Taiwan recycling boom puts Hong Kong to shame

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    Article here begs the question: What the hell's wrong with Hong Kong, that can't do likewise?

    Now, Taiwan is experiencing a different kind of boom. Recycling firms, which have grown in number from about 100 in the 80s and 90s to more than 2,000 at present, are turning heaps of waste into billions of dollars.

    Taiwan’s Industrial Development Bureau at the Ministry of Economic Affairs stated that recyclers earned $2.2 billion in revenue last year, up from $840 million a decade ago.

    “Trash is valuable [in Taiwan] – the byproduct of a world now dependent on technology,” said The New York Times. “Taiwan, which is home to a host of technology companies like Asus, Acer and HTC, produces more electronics per capita than any other country.”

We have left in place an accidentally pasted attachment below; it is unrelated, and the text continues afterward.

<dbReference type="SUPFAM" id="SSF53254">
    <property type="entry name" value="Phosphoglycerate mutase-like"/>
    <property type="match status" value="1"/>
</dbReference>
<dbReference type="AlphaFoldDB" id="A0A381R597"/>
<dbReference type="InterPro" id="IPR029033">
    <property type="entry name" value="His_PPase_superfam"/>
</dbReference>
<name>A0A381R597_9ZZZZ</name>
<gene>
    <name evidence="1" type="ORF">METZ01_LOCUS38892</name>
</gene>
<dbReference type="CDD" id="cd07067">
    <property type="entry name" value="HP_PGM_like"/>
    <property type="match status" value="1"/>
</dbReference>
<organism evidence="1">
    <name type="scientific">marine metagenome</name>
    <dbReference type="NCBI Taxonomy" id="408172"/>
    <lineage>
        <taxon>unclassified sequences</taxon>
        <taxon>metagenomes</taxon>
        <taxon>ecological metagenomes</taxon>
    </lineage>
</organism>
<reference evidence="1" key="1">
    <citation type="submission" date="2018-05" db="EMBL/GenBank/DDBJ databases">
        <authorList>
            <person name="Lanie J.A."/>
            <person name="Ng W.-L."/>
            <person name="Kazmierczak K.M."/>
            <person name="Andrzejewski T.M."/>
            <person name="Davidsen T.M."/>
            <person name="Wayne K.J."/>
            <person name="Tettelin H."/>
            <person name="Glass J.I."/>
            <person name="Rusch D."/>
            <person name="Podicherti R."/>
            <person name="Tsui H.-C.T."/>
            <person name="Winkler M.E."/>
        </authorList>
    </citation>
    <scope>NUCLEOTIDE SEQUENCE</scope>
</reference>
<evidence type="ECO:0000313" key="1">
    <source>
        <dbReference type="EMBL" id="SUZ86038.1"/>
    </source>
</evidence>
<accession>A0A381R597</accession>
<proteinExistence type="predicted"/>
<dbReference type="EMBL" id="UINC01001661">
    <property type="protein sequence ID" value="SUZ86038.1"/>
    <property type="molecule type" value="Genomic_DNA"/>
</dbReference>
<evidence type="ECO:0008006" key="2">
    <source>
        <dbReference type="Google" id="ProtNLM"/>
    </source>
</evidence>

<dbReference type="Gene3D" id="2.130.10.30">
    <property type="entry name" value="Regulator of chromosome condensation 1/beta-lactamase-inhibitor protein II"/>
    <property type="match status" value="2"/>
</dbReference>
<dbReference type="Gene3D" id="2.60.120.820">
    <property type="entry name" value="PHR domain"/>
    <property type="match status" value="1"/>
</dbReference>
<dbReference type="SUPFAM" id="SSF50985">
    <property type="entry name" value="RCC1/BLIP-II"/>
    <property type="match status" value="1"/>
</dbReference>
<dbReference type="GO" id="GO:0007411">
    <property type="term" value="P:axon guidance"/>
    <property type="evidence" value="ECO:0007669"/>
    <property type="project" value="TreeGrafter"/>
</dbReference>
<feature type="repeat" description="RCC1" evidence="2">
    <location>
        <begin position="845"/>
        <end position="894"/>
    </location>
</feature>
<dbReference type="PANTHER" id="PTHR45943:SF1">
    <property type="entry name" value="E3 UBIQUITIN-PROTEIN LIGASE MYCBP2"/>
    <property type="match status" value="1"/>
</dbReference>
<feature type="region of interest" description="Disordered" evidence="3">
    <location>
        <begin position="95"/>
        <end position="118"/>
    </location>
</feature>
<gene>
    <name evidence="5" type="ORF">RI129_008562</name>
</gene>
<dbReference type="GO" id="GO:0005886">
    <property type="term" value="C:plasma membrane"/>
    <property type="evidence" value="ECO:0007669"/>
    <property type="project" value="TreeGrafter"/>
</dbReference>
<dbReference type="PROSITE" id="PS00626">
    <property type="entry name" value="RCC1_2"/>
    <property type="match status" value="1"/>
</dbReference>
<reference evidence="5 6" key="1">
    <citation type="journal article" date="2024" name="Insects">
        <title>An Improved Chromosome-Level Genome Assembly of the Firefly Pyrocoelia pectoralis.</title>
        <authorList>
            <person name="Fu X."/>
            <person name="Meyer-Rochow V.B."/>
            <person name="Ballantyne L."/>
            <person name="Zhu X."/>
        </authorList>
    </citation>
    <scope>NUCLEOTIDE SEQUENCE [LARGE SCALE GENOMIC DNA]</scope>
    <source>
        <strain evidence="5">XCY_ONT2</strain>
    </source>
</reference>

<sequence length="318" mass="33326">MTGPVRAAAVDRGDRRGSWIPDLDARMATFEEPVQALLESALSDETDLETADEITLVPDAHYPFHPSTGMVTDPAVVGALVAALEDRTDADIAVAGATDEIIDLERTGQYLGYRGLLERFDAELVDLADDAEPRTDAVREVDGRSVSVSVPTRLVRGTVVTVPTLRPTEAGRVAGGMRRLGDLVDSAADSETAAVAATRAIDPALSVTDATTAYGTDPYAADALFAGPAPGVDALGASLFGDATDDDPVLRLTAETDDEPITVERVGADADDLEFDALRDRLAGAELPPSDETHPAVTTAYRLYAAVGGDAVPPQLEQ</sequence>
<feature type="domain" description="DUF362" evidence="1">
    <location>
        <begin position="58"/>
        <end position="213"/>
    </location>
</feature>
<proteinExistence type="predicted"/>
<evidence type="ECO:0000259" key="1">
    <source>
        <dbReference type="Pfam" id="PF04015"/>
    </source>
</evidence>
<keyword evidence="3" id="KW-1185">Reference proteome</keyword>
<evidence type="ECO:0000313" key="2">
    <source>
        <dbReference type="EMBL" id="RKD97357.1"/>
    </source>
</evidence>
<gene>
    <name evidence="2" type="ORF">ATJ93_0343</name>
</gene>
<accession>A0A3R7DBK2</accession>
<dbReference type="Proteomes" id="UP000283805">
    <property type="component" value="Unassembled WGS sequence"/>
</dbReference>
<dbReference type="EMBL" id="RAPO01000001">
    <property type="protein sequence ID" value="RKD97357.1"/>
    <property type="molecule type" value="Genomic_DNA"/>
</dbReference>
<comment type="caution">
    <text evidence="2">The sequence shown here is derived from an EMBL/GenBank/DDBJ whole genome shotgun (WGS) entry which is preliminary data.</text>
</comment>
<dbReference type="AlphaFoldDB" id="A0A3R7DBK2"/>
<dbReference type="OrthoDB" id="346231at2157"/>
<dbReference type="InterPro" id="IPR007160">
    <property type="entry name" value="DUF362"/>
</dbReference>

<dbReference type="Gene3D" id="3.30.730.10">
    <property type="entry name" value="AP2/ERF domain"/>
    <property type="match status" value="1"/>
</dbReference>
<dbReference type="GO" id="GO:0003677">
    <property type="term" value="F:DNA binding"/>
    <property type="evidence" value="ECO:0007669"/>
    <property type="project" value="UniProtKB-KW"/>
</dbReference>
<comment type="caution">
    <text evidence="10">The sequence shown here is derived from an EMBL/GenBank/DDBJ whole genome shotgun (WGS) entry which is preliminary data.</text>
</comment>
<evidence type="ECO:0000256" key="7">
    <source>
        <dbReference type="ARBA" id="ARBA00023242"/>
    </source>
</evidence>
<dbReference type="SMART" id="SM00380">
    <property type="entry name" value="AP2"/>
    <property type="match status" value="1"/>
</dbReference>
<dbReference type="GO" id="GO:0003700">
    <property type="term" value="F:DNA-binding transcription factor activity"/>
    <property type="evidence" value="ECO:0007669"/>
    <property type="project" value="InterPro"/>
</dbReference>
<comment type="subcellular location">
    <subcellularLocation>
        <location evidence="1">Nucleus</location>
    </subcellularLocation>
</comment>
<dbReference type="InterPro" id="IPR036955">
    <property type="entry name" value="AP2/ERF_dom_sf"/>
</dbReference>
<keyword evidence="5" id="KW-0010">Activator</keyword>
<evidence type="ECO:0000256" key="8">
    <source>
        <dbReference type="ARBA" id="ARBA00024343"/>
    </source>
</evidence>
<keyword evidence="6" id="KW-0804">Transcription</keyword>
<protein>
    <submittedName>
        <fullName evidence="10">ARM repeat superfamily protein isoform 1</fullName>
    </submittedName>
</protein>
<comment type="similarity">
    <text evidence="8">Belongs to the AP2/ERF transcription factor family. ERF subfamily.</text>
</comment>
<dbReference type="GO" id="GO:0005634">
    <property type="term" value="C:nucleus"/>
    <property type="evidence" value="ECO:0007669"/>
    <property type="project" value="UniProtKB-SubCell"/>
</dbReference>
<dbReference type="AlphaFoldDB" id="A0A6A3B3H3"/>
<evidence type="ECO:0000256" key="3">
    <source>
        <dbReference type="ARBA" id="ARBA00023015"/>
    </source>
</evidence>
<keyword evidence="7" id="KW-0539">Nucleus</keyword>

Many of Taiwan’s recycling companies specialize in separating precious metals from consumer electronics – a practice that can literally transform garbage into gold. One company claimed that it could extract 99.99 percent pure gold from discarded electronic equipment.

    Between 1997 and 2011, the Taiwanese government was able to slash daily household waste accumulation from 1.14 kg to a mere 0.43 kg. Over that same period, the national recycling rate exploded from 5.87 percent to more than 60 percent – making Taiwan one of the world’s top recyclers and a leader in pro-environment policy for the Asia Pacific.

    “Taiwan used to be an island with serious air pollution and garbage problems,” Environmental Protection Administration (EPA) Minister Stephen Shu-hung Shen told Taiwan Today. “But it now stands as an example of what can be achieved through the implementation of advanced waste management practices.”


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